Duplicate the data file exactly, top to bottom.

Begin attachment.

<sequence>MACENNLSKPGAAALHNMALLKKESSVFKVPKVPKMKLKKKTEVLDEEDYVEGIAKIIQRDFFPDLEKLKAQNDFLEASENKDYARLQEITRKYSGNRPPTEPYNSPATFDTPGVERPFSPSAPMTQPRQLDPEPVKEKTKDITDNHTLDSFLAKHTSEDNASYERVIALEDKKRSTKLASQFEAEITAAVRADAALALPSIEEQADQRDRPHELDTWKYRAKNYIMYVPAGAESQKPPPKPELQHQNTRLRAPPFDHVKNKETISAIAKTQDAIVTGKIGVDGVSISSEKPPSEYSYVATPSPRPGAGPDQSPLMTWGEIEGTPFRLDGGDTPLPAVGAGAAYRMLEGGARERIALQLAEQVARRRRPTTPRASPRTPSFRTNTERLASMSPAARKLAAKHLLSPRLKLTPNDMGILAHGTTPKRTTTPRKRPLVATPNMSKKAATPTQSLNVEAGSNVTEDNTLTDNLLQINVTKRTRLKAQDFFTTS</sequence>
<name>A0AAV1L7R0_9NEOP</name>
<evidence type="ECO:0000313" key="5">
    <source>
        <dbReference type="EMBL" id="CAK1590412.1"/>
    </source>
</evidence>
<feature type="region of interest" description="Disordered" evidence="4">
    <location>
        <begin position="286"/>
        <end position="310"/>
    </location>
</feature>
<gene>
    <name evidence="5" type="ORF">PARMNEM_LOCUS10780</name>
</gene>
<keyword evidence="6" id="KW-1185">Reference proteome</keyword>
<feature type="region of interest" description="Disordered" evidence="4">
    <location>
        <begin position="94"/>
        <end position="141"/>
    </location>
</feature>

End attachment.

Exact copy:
<sequence>MACENNLSKPGAAALHNMALLKKESSVFKVPKVPKMKLKKKTEVLDEEDYVEGIAKIIQRDFFPDLEKLKAQNDFLEASENKDYARLQEITRKYSGNRPPTEPYNSPATFDTPGVERPFSPSAPMTQPRQLDPEPVKEKTKDITDNHTLDSFLAKHTSEDNASYERVIALEDKKRSTKLASQFEAEITAAVRADAALALPSIEEQADQRDRPHELDTWKYRAKNYIMYVPAGAESQKPPPKPELQHQNTRLRAPPFDHVKNKETISAIAKTQDAIVTGKIGVDGVSISSEKPPSEYSYVATPSPRPGAGPDQSPLMTWGEIEGTPFRLDGGDTPLPAVGAGAAYRMLEGGARERIALQLAEQVARRRRPTTPRASPRTPSFRTNTERLASMSPAARKLAAKHLLSPRLKLTPNDMGILAHGTTPKRTTTPRKRPLVATPNMSKKAATPTQSLNVEAGSNVTEDNTLTDNLLQINVTKRTRLKAQDFFTTS</sequence>
<name>A0AAV1L7R0_9NEOP</name>
<evidence type="ECO:0000313" key="5">
    <source>
        <dbReference type="EMBL" id="CAK1590412.1"/>
    </source>
</evidence>
<feature type="region of interest" description="Disordered" evidence="4">
    <location>
        <begin position="286"/>
        <end position="310"/>
    </location>
</feature>
<gene>
    <name evidence="5" type="ORF">PARMNEM_LOCUS10780</name>
</gene>
<keyword evidence="6" id="KW-1185">Reference proteome</keyword>
<feature type="region of interest" description="Disordered" evidence="4">
    <location>
        <begin position="94"/>
        <end position="141"/>
    </location>
</feature>